Boxing is languishing, yet the boxing movie remains a Hollywood staple. Perhaps this is not surprising: who would want to abandon such a reliable setting for muscular melodrama, for male weepies of bodily display, damage and, most of the time, “redemption”? Occasionally filmmakers tinker a bit with the genre’s well-worn conventions but most are happy to stick to a reliable formula.
The latest in line is Southpaw. Its pleasures certainly look to be familiar: as one reviewer put it: “Remove the swearing, the blood, the Eminem songs and the people of color … and you basically have the most popular boxing movie of 1935.” So what did the film’s director Antoine Fuqua and its star Jake Gyllenhaal learn from their many predecessors?
Boxing films offer actors a chance to show off – not only their muscles but also what the studios call their “courage” and “dedication”. To prepare for the role of Southpaw’s Billy Hope, Gyllenhaal trained for six hours a day for six months; including a daily 2,000 sit-ups. He also regained the 30 pounds he’d lost for Nightcrawler (2014), and added another 15 of “new muscle” – not, one assumes, the same five pounds he’d boasted of gaining for Jarhead (2004). All for 123 minutes of screen time.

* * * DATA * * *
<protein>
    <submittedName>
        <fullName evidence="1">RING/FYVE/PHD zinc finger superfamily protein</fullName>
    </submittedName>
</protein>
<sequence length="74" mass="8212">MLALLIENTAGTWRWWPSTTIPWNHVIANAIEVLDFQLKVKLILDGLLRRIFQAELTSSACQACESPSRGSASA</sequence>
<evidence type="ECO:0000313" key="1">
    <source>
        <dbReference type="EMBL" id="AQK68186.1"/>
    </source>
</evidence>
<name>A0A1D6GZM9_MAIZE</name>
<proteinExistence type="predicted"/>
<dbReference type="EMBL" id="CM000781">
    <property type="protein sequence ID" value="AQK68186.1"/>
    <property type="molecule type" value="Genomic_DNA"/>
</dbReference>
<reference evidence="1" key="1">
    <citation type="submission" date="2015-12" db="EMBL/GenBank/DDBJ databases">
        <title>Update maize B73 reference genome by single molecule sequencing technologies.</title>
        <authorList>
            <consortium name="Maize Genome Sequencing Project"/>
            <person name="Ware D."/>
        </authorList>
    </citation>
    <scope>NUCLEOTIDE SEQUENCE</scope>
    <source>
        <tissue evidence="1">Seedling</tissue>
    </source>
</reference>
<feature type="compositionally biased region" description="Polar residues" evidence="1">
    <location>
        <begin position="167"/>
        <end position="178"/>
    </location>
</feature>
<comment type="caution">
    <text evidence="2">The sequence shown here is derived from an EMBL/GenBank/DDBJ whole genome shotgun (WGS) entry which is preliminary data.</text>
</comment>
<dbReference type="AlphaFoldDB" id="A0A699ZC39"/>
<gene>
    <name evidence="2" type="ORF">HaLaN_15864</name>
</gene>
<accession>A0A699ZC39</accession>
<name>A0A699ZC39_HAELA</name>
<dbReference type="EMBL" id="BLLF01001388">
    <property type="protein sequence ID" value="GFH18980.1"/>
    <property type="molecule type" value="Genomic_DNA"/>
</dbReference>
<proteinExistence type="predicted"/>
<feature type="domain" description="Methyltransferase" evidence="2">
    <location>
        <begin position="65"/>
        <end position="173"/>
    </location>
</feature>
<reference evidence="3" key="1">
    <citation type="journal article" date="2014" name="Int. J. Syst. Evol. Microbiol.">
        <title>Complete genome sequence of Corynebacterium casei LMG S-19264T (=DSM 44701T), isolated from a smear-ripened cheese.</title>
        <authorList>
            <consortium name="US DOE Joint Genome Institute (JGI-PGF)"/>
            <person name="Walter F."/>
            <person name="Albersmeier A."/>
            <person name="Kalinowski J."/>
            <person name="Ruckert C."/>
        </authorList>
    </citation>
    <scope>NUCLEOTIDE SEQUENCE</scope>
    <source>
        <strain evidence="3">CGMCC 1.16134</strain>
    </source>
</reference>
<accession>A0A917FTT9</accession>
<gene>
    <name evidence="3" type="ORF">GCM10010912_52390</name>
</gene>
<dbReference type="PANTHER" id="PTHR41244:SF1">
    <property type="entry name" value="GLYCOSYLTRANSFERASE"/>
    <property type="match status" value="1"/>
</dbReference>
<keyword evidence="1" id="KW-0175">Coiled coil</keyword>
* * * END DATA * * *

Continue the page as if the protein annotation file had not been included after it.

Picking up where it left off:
Gyllenhaal’s (repeated) bodily makeover can be read as a kind of emulation of that undertaken by Robert De Niro. In what was then the apotheosis of method acting, De Niro gained 60 pounds to play Jake La Motta in Raging Bull (1980), a film so stylised and operatic that its director Martin Scorsese said it would be “ridiculous” to call it a “boxing picture”. Scorsese ended the film with a biblical quotation: “All I know is this: once I was blind and now I can see” – suggesting La Motta had achieved some kind of transcendence of his “animal” nature. But the film’s screenwriter Paul Schrader complained that Scorsese was “imposing salvation on his subject by fiat”. Ultimately, Raging Bull has less to say about the soul than the body, the raw material that every boxer and actor works with.